Georgia DNR proposes deer import ban


Mar 11, 2001
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June 29, 2002  

Georgia may ban imports of deer

Officials want to keep chronic wasting disease outside borders

BY BRYAN BRASHER,Columbus Ledger-Inquirer Staff Writer

In the 35 years since chronic wasting disease was discovered in captive Midwestern deer herds, there has never been a confirmed case in Georgia.

Officials from the state's conservation and agricultural agencies want to keep it that way.

A statewide task force formed to protect Georgia's deer population from the disease has recommended that the state's borders be closed immediately to the importation of all deer species from other regions. The move follows a devastating outbreak of CWD among free-roaming, white-tailed deer in Wisconsin.

CWD symptoms are similar to those of mad-cow disease. Infected deer drink incessantly, salivate uncontrollably and lose command of their motor functions as they waste away to skin and bones.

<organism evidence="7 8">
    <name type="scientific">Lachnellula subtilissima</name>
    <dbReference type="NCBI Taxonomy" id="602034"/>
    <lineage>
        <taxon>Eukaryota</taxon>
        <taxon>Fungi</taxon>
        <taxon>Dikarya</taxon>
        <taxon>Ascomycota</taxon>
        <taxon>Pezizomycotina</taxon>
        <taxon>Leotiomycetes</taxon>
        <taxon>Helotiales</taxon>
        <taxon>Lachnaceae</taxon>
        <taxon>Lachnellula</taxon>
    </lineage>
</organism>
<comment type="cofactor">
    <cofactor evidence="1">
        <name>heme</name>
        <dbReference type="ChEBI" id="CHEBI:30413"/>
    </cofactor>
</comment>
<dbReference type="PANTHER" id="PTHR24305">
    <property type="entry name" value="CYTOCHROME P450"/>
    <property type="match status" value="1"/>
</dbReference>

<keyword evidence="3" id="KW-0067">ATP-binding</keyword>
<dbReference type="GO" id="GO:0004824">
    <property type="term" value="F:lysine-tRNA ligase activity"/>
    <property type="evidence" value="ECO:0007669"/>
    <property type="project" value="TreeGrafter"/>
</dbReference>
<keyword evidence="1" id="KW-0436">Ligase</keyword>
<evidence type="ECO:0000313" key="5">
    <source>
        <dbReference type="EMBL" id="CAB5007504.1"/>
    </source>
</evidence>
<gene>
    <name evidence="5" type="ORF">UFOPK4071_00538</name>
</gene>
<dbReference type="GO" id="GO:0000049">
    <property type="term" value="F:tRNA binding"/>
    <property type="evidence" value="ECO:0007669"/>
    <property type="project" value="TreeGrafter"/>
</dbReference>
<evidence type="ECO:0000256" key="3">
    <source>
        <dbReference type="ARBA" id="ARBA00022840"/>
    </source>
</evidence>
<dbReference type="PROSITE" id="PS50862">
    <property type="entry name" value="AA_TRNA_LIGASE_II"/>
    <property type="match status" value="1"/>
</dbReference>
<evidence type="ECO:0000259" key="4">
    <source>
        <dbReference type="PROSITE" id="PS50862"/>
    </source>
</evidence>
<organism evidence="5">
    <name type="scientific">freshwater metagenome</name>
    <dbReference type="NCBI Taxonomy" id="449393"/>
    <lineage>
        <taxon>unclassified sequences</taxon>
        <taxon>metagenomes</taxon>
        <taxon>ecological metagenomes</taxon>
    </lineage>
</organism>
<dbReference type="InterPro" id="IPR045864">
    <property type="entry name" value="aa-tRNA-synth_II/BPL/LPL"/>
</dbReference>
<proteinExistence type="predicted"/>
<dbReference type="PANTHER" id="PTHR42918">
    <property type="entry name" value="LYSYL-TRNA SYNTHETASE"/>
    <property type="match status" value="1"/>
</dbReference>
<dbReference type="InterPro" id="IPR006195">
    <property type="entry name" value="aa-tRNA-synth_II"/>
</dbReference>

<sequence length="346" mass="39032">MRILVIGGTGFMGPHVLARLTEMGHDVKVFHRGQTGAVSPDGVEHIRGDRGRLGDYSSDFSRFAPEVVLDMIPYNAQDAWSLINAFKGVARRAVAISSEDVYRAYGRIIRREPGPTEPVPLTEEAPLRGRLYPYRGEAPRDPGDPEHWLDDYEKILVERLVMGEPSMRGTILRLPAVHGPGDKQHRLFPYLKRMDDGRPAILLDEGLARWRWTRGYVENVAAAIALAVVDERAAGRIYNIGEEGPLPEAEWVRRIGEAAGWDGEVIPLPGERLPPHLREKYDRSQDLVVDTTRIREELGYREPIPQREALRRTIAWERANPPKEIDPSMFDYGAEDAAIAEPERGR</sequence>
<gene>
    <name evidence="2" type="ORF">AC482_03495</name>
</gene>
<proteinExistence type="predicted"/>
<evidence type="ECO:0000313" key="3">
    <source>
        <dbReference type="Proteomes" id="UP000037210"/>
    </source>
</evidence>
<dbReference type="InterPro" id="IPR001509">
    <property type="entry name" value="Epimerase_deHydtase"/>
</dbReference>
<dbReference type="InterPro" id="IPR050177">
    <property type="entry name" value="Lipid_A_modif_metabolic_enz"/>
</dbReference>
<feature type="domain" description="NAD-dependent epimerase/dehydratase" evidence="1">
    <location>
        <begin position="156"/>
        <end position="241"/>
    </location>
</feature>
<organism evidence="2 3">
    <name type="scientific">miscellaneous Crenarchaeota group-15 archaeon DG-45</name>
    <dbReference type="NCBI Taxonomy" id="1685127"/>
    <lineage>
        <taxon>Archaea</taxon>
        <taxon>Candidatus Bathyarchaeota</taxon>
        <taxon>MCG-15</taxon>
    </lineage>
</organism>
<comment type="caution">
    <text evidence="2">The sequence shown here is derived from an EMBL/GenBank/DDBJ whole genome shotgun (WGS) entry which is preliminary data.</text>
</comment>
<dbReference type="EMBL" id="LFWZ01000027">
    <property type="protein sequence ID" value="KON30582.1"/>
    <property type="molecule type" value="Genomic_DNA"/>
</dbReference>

"We don't want to start a panic," said Melissa Cummings of the Georgia Department of Natural Resources. "It's important for people to realize there has never been a case of this disease in Georgia -- or any other southeastern state. Closing our borders to importation is simply a preventative measure."

Importation of white-tailed deer, an abundant native species in Georgia, is allowed only when the animals are needed for research. But several exotic species, including red deer, black bucks and fallow deer, are imported frequently for use on commercial venison farms and at breeding facilities. Special permits are required and each animal must be tested for tuberculosis and brucellosis.

Because brain tissue is required to test for CWD, there is no way to be certain that live animals are disease-free.

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